The criteria of sustained excellence required for promotion and tenure as stated in the Faculty Code language approved by the Board of Trustees in May 2019 is the standard for promotion and tenure. Specifically, it states that promotion and tenure decisions should be for those who “achieved excellence in their disciplines through their contributions to research, scholarship, or creative work in the arts (hereinafter scholarship), teaching, and engagement in service, and who demonstrate the potential to continue to do so, so that the university may advance its mission of scholarship, higher education, and service to the community.” It is incumbent that schools and Departments putting candidates up for tenure or promotion demonstrate that the candidate has met this standard. The preparation of the file, the solicitation of letters, and the decision of the faculty (either a department’s decision or the school as a whole in non-departmentalized units) should be made with the goal of assessing the candidate in terms of this excellence standard.
The tenure and/or promotion process for faculty leads to major career milestones, and these decisions, albeit difficult ones, are among the most important decisions that we, as faculty and administrators, make. For this reason, it is important that the dossiers of the candidates be compiled carefully to facilitate what is a necessarily rigorous process. In particular, these dossiers must thoroughly and accurately convey evidence of accomplishments in teaching, research, and service as appropriate for the candidate’s discipline.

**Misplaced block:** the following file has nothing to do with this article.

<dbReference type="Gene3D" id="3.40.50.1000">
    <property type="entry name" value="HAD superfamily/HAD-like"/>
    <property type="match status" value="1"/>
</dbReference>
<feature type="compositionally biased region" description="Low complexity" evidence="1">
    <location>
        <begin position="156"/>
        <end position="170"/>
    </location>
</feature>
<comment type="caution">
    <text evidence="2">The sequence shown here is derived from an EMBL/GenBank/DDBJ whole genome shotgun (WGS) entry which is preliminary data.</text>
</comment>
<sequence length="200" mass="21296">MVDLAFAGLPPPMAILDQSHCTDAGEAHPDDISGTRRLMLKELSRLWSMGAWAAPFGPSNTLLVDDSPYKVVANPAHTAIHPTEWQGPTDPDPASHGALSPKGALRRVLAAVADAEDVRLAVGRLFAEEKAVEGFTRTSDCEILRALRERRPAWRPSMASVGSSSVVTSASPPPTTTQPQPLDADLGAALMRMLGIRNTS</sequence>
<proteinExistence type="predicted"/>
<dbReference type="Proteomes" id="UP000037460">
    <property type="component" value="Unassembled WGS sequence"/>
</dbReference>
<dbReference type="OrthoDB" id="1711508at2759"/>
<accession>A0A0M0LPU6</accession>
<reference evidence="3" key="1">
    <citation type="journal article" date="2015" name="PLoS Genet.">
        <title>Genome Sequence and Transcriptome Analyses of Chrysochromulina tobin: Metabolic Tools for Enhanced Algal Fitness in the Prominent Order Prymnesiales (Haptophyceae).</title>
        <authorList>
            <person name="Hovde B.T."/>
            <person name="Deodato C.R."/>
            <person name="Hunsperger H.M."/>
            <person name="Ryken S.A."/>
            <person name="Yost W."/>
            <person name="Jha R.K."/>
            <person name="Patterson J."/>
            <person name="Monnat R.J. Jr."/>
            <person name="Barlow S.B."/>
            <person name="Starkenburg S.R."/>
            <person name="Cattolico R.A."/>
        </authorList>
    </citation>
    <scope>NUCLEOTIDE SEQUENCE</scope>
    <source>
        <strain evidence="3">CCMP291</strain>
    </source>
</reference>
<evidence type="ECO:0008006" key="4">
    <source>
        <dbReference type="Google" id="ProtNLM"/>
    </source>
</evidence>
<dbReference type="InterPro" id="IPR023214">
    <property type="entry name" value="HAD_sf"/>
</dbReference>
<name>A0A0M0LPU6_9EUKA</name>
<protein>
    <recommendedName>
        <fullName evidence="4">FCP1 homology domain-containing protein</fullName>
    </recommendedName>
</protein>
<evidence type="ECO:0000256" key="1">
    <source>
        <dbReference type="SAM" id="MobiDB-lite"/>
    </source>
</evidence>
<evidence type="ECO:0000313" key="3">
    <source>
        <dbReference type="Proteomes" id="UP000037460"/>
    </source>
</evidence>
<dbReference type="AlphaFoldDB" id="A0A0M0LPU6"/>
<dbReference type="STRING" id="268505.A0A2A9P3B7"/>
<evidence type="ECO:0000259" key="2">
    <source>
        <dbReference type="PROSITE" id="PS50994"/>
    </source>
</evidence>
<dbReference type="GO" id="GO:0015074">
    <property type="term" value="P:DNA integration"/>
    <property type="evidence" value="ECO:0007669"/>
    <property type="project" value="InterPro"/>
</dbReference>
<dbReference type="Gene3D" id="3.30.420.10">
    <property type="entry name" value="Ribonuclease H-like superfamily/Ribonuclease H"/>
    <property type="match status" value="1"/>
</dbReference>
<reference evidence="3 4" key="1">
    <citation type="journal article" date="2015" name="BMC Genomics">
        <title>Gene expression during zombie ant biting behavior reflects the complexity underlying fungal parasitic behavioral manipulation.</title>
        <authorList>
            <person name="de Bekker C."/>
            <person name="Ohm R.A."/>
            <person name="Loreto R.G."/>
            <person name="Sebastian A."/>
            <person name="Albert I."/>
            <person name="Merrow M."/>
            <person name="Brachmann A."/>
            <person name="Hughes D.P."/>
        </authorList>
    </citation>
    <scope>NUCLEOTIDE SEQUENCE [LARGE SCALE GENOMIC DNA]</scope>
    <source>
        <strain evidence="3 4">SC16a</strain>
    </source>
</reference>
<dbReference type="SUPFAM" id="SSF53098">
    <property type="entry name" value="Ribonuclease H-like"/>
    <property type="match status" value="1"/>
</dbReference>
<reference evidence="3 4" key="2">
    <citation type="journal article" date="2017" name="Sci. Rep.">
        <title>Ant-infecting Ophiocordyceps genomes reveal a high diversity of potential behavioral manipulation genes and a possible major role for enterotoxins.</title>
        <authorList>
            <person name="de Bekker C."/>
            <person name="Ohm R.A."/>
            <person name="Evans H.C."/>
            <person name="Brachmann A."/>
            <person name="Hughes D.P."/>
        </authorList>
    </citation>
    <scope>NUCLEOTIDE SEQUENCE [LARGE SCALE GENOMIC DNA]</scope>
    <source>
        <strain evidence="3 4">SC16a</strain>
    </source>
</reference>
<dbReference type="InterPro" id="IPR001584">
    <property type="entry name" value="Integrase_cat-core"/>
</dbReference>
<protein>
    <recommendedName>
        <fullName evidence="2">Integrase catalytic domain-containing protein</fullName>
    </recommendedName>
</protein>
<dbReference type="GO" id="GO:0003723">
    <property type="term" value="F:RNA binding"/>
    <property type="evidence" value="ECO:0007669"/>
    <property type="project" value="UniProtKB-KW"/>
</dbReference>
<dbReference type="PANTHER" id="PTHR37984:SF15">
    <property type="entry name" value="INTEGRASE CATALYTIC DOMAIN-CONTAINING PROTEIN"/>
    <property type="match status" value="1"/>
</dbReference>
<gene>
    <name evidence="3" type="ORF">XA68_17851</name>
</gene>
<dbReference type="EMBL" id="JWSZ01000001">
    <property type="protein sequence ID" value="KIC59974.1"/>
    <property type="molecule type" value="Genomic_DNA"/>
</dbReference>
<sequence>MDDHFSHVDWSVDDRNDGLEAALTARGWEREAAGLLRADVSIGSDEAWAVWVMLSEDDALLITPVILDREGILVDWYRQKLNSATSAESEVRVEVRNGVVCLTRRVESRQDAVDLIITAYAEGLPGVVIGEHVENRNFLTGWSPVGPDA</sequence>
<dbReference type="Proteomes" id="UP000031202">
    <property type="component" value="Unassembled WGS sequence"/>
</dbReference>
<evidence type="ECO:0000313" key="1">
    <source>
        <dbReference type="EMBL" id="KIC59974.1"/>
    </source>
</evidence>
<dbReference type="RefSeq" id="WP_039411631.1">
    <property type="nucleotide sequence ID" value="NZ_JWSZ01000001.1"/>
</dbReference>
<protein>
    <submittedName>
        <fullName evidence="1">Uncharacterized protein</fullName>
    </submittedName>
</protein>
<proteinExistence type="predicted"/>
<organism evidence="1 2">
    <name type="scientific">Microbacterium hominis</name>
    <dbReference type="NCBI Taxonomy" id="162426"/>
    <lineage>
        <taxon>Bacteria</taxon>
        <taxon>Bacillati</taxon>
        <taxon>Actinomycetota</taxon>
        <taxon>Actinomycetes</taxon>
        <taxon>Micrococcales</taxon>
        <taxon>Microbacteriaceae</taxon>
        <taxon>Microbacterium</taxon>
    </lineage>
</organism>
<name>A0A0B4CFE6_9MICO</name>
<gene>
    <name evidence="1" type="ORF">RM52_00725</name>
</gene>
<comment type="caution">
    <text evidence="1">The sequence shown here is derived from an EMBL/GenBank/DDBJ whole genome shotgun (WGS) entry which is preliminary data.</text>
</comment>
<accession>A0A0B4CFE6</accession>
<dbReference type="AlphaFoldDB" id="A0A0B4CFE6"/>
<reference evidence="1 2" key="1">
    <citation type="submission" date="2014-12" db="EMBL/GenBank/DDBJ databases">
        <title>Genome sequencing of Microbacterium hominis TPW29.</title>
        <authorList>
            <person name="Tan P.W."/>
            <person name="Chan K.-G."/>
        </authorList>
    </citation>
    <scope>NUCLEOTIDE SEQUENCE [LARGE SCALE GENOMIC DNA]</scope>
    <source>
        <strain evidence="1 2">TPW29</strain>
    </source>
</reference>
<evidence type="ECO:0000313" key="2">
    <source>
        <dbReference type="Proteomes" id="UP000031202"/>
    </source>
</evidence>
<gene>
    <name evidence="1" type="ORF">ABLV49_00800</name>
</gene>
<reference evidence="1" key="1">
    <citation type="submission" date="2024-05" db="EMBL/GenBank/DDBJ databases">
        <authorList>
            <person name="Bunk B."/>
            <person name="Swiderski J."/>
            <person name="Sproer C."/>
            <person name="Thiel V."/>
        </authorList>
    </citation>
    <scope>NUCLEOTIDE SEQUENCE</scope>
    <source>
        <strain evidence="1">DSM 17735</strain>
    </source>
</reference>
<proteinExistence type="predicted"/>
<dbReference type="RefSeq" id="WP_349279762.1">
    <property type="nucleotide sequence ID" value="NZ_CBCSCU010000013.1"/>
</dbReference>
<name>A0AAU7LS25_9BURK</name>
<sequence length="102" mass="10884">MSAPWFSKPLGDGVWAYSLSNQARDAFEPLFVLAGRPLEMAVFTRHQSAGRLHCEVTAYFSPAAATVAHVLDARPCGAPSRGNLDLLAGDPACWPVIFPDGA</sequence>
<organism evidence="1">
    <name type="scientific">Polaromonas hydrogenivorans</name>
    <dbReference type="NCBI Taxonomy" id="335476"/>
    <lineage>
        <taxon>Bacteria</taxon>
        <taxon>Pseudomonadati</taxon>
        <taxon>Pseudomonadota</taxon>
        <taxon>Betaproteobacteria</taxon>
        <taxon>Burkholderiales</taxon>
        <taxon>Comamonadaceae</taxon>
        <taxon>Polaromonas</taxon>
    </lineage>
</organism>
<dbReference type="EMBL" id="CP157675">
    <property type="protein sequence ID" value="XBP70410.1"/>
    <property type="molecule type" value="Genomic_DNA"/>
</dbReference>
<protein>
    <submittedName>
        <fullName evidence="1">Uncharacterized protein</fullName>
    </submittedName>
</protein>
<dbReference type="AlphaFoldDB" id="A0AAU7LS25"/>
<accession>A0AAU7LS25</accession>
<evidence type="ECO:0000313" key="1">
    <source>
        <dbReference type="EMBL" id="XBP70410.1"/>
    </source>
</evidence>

Thus, the dossier should be such that it allows all those involved in the review process to assess whether the candidate has met a standard of excellence in scholarship, teaching and service. Further, the dossier must demonstrate that the candidate has the strong potential to continue to be productive in those three areas. This is especially important once the dossier leaves the originating department and moves through the school’s promotion and tenure committee, to the dean, and finally to the provost. The key is to put forth dossiers that are useful within and external to the originating department, especially in the sense that they are meaningful to reviewers outside the candidate’s discipline.
Guidance from the Provost’s Office on how to construct a strong dossier and relevant dates and deadlines can be found here. Please be sure to consult with your school or department regarding the applicable review criteria in your discipline.
Please feel free to contact faculty affairs with any questions you may have regarding the tenure and promotion process.